Discount Fees Debated

March 23, 2012

The Debate over Discount Fees Hinges on the Costs for Unsecured Credit

Tom Cleveland, March 22, 2012

The debate over the proper level of merchant discount fees rages on with legal arguments and proceedings plodding along, possibly for years to come.  One benefit of the latest struggle against bankers keeping their “hand” in the merchant industry’s “cash drawer” is that fees have been bifurcated between credit and debit cards in the United States, applying a lower transaction based fee to items regarded as true replacements for cash and checks.  Whether the banking “monopoly” will be broken remains in doubt, but the real issue is how to recover the total costs related to issuing unsecured credit.

Unsecured credit is more a phenomenon in American culture than in most other global domestic markets.  One argument often cited is that discount fees in the U.S. are materially higher than those in other countries, but the nature of credit and how it is offered to the general public is the core issue here.  The rest of the world is a lot “harsher” in how credit is extended, but credit drives our service economy that depends heavily on consumer retail spending.  Disposable income has remained flat for over a decade, and, until this economic fact changes for the better, the retail sector will continue to under perform.

Intuitively, one would expect these merchant fees for card services to be entirely transaction based, without a percentage of the sale ever having to be reimbursed to card issuing banks.  Unsecured credit, however, does not come without a significant cost structure.  The “rule of thumb” for individuals and companies alike is that a total revenue stream of 35% on volume is necessary to operate at an acceptable level to cover costs and deliver an adequate return on capital.  Interest charges cover two-thirds of this requirement, but additional fees are necessary to cover convenience usage where no interest can be charged.  Roughly half of retail purchase volume constitutes convenience usage in the card services industry.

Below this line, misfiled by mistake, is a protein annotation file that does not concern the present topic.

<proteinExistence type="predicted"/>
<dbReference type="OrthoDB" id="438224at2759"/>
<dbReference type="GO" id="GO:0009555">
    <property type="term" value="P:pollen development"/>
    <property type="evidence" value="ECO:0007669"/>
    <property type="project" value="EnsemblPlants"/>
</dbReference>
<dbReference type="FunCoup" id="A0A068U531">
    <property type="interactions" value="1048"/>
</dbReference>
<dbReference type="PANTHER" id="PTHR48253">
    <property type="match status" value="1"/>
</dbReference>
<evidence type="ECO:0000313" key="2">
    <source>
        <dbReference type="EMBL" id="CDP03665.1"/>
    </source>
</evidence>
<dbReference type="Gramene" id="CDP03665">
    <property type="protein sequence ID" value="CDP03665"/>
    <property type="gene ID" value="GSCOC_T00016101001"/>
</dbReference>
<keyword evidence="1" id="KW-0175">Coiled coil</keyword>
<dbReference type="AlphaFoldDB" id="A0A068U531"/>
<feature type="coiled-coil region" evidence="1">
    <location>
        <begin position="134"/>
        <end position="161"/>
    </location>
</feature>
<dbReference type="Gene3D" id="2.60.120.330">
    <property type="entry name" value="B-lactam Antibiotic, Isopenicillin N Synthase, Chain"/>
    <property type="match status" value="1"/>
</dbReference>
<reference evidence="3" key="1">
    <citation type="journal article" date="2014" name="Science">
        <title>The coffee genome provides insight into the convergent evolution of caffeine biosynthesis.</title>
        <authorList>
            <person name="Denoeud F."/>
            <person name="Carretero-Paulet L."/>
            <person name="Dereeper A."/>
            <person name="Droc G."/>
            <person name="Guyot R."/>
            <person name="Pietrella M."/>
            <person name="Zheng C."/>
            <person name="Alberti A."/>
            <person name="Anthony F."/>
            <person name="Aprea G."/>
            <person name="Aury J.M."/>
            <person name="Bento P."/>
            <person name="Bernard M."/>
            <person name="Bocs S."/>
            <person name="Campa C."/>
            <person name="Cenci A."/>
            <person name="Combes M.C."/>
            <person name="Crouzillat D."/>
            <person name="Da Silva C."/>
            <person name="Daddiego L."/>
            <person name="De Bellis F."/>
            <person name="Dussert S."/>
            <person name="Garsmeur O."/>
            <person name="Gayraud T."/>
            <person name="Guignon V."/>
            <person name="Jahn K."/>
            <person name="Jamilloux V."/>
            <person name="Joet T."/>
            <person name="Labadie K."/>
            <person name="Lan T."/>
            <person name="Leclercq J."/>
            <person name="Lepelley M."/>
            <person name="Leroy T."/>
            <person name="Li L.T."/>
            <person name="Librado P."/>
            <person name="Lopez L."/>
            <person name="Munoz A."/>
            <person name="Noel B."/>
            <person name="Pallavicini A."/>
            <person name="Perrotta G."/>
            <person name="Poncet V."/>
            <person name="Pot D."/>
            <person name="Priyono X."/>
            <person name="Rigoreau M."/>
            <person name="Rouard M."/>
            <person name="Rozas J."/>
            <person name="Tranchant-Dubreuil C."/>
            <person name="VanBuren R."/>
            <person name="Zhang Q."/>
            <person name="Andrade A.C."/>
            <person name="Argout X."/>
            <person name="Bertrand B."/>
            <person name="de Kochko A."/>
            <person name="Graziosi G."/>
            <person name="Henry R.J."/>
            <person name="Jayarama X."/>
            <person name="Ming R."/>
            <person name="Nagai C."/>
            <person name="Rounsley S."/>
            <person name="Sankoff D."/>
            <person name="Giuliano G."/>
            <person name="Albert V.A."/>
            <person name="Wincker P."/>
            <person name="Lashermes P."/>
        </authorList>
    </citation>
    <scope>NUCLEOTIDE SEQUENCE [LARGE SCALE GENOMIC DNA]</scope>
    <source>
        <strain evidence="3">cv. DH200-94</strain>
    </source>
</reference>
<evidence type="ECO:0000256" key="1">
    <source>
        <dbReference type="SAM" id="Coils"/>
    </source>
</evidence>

The remaining third comes from account fees, merchant discount fees, and a plethora of various fee types foisted on the general public over the years.  Consultants advised banks decades ago to broaden their revenue base beyond interest-only charges to remain competitive, and we have all witnessed this “transformation” in “nickel-and-diming” tactics for years.

The costs for unsecured credit are actually higher today, due to present economic conditions, but may moderate over time, although not below the 35% threshold.  If merchant discount fees are to drop, then banks will have to raise account fees, almost doubling current levels to cover the difference.  There is no “free lunch” in this business.  Banks are currently under pressure from toxic mortgage assets, new legislation, and debit card fee reductions.  They have no desire to introduce new consumer fee changes, as many major banks have tried and failed with this approach recently.

Banks have fought merchant fee reductions for decades, due to unsecured credit costs.  The courts may eventually have to force the issue, necessitating a re-pricing exercise that will unfortunately impact us all in other ways.

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